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Is epinephrine during cardiac arrest associated with worse outcomes in resuscitated patients? Effect of vasopressin and catecholamines on the migration of leukocytes

Duma and colleagues report that, in patients who achieved return of spontaneous circulation, prehospital use of epinephrine was consistently associated with a lower chance of survival, and this association showed a dose effect and persisted despite post-resuscitation interventions [1]. The accompanying editorial comment from Ewy [2] discusses the limitations and impact of this paper.

We want to point out the preliminary results of our study where we investigated the influence of vasopressin on migration and chemotaxis of human leukocytes and on oxygen free radical release of human neutrophils in vitro. Vasopressin stimulates the dose-dependent migration of monocytes and neutrophils. However, preincubation of leukocytes with vasopressin decreased the migratory response to other chemoattractants [3]. This is in line with the known effect of catecholamine on the migratory response of human leukocytes [4]. Procalcitonin, a marker and mediator of the immune system, has the same effect on human monocytes [5].

In our opinion, stress hormones and the mediators of the acute-phase response, like procalcitonin, are immunosuppressive by decreasing the migration of leukocytes if they are given in non-physiological doses or for a long time or, like procalcitonin, their serum levels rise substantially (the serum levels of procalcitonin rise 300- to 500-fold in the case of shock or sepsis). This could be one explanation for the lower chance of survival in the study by Duma and colleagues.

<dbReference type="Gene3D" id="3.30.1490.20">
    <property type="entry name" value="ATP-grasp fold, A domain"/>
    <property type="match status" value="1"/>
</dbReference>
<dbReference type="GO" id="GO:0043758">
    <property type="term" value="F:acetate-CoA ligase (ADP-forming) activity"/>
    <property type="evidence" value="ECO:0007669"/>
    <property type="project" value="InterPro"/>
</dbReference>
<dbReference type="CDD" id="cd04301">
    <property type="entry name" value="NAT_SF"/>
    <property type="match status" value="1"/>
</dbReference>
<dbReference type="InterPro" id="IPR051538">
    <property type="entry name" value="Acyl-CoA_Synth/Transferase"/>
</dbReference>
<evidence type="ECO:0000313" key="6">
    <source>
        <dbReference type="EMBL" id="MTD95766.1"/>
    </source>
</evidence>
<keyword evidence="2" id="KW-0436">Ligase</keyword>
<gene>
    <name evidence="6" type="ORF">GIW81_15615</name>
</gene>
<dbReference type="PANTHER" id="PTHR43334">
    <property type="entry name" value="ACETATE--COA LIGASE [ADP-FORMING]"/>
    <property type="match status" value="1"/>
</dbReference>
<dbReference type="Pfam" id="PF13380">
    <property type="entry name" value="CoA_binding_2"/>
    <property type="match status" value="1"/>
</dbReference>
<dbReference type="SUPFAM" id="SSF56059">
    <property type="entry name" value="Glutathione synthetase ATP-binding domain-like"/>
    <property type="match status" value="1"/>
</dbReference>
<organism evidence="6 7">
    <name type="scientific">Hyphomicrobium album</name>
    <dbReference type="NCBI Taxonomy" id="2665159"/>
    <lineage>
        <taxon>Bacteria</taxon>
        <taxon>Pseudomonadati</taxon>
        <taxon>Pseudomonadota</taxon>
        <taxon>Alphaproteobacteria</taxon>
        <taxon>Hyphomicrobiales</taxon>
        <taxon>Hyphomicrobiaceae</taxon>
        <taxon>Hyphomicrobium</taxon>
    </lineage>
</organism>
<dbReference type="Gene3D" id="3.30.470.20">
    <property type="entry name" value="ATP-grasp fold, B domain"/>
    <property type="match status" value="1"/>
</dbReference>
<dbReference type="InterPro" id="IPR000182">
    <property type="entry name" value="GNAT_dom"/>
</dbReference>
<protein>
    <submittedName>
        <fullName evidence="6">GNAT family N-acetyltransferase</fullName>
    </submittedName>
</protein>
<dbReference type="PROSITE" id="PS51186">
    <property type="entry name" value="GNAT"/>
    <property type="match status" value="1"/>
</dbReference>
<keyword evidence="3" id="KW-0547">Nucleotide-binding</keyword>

References

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Correspondence to Franz J Wiedermann.

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The authors declare that they have no competing interests.

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Wiedermann, F.J., Stichlberger, M. & Lederer, W. Is epinephrine during cardiac arrest associated with worse outcomes in resuscitated patients? Effect of vasopressin and catecholamines on the migration of leukocytes. Crit Care 19, 120 (2015). https://doi.org/10.1186/s13054-015-0840-x

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Keywords

  • Serum Level
  • Epinephrine
  • Catecholamine
  • Cardiac Arrest
  • Vasopressin